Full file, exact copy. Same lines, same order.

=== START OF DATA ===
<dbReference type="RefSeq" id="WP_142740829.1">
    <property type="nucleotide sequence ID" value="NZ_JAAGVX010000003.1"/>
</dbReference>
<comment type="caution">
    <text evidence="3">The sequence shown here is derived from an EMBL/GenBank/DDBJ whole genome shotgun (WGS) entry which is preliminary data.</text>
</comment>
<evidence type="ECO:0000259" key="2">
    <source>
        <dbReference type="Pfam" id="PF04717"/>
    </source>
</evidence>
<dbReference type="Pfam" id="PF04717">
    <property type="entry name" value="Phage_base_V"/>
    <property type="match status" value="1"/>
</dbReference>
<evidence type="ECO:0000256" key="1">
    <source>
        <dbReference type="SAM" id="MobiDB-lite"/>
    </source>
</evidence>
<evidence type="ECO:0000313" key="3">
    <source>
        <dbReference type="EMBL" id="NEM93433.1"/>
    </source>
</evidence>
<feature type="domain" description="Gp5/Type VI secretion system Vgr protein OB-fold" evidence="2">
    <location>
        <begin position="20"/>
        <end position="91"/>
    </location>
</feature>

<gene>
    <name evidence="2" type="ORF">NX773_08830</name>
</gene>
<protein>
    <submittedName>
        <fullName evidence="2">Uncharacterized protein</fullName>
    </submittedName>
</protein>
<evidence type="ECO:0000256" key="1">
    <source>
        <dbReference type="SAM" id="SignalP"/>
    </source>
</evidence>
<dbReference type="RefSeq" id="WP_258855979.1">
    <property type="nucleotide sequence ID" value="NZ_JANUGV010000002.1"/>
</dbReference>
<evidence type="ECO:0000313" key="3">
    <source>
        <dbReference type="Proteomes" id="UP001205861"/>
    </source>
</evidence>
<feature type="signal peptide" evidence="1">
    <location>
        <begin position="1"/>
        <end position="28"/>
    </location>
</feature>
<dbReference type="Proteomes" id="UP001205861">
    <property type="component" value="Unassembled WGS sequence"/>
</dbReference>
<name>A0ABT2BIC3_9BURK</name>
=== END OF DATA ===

<dbReference type="RefSeq" id="WP_142740829.1">
    <property type="nucleotide sequence ID" value="NZ_JAAGVX010000003.1"/>
</dbReference>
<comment type="caution">
    <text evidence="3">The sequence shown here is derived from an EMBL/GenBank/DDBJ whole genome shotgun (WGS) entry which is preliminary data.</text>
</comment>
<evidence type="ECO:0000259" key="2">
    <source>
        <dbReference type="Pfam" id="PF04717"/>
    </source>
</evidence>
<dbReference type="Pfam" id="PF04717">
    <property type="entry name" value="Phage_base_V"/>
    <property type="match status" value="1"/>
</dbReference>
<evidence type="ECO:0000256" key="1">
    <source>
        <dbReference type="SAM" id="MobiDB-lite"/>
    </source>
</evidence>
<evidence type="ECO:0000313" key="3">
    <source>
        <dbReference type="EMBL" id="NEM93433.1"/>
    </source>
</evidence>
<feature type="domain" description="Gp5/Type VI secretion system Vgr protein OB-fold" evidence="2">
    <location>
        <begin position="20"/>
        <end position="91"/>
    </location>
</feature>

<gene>
    <name evidence="2" type="ORF">NX773_08830</name>
</gene>
<protein>
    <submittedName>
        <fullName evidence="2">Uncharacterized protein</fullName>
    </submittedName>
</protein>
<evidence type="ECO:0000256" key="1">
    <source>
        <dbReference type="SAM" id="SignalP"/>
    </source>
</evidence>
<dbReference type="RefSeq" id="WP_258855979.1">
    <property type="nucleotide sequence ID" value="NZ_JANUGV010000002.1"/>
</dbReference>
<evidence type="ECO:0000313" key="3">
    <source>
        <dbReference type="Proteomes" id="UP001205861"/>
    </source>
</evidence>
<feature type="signal peptide" evidence="1">
    <location>
        <begin position="1"/>
        <end position="28"/>
    </location>
</feature>
<dbReference type="Proteomes" id="UP001205861">
    <property type="component" value="Unassembled WGS sequence"/>
</dbReference>
<name>A0ABT2BIC3_9BURK</name>